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May, 2021

Iowa Rush standout chasing dreams at Combine Academy this summer

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Iowa Rush U-17 striker Hunter Kennedy has turned plenty of heads in his home state with his soccer prowess. But his dreams to play in college at a higher level extend far beyond the Hawkeye state.


As the end of his junior season neared, due to the Covid-19 pandemic both his opportunities to play against top-tier talent and put his skills on display for college coaches had been diminished. That’s when he started looking for outside-the-box solutions.


Enter the Rush Soccer Combine Academy.


The residential prep school offers a solid academic education as well as the opportunity to train with top coaches and compete with some of the best pre-professional players in the country. And their residential summer camp seemed like the solution Kennedy needed.


“One of my coaches at Iowa Rush mentioned there was a camp at Rush Combine Academy,” Kennedy said.  “We were able to get information on it and then we sat down and talked about it and looked look into it just to see a feasible was for me to go. After a while we decided that this was probably a good fit for me, so I put in my application.”


Kennedy said he was excited about getting accepted, though he understands that’s just part of the battle to accomplish his ultimate goal. 


“I’m a little nervous because they accept 24 kids, but only 18 get to be on the roster each week for their games,” Kennedy said. “So obviously I want to be on that roster. It’d be unfortunate to go down there for two months and I could play because that is a possibility.”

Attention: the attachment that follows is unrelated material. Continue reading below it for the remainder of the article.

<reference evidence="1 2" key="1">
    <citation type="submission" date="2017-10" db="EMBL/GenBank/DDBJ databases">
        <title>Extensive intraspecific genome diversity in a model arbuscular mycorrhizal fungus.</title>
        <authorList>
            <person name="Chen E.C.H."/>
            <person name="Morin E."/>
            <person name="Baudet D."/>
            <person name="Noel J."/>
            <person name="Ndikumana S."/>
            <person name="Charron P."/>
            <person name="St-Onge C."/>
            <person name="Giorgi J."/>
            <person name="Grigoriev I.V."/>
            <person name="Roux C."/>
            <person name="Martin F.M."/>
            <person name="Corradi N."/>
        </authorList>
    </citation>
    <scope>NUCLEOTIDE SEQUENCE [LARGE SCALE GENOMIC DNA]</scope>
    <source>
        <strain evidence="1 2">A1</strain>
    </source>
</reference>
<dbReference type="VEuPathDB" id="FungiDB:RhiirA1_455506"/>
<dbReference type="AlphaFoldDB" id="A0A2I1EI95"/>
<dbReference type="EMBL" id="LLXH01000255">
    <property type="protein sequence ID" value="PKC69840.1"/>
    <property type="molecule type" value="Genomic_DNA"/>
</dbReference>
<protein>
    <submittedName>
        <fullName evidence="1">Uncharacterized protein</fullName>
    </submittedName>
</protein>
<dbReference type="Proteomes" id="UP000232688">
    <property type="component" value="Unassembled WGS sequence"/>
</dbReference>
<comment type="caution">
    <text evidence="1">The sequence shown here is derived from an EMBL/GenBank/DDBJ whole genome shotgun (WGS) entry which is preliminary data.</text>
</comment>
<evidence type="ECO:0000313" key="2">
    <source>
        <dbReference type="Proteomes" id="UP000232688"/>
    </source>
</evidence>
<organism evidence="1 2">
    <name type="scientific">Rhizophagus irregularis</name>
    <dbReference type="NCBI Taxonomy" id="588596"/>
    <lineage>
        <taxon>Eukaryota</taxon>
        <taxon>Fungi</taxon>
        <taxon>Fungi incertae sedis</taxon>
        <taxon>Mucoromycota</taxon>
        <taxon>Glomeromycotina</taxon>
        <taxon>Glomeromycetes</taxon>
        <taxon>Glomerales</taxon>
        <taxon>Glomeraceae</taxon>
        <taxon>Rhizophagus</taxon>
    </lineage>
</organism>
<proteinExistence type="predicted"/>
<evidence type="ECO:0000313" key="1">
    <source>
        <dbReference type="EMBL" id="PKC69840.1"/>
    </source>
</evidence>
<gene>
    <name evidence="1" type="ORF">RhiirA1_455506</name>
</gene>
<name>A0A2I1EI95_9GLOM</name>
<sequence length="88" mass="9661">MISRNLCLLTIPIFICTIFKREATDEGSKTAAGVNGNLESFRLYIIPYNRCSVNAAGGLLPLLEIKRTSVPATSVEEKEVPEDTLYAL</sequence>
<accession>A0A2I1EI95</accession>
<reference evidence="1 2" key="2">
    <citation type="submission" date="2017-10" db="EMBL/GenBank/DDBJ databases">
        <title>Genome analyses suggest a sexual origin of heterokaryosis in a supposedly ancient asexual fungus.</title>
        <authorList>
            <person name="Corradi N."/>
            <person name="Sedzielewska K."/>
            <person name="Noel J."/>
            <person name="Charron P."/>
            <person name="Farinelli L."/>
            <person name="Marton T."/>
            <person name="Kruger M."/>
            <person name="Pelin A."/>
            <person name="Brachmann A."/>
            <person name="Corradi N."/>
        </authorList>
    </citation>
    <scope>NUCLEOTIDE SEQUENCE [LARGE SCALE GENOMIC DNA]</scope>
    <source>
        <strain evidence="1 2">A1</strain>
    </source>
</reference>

But that shouldn’t be a problem for a player who thrives on competitive environments. For Kennedy, the more competitive, the better.


“I've always liked the more competitive environments,” said Kennedy, who’s played for multiple teams at the same time on occasion and played on a total of six club and elite teams. “I've been used to getting onto new teams and kind of figuring people out and seeing where I fit in and how I stack up.”


It won’t take long for Kennedy to see what kind of work he’ll have cut out for him due to program director Bob Reaso’s rigorous training schedule.


“Right when they get on campus, we’re going to put them through a college pre-season camp,” Reaso said. “It’ll be something that is different for them. For the first eight days, we’ll put them through a camp with double sessions where the speed of play will be much higher along with the demands on them.”


Early on in the camp, they’ll also spend time in the classroom, learning coaching techniques.


“We’ll take them into the classroom and teach them the principles of attacking and defense and modern principles of the game,” Reaso said. “The more they understand the game, the more we can teach them.”


From there, the summer campers will compete for spots on the roster to play against teams that have rosters with an average age of 25.


“There aren’t many ways to get better than playing against older and more experienced players,” Reaso said. “It’s one thing to get whipped by someone your own age, but it’s entirely different when it’s by a man.”


As a result, Reaso expects players on campus this summer to return to their club teams not only more seasoned on the field but off it too.


“I think club coaches will see these players are more mature and more capable of leading their teammates,” Reaso said. “There’s going to be a staggering difference when they return.”


To learn more about the Rush Combine Academy, visit www.combineacademy.com/rushhs/


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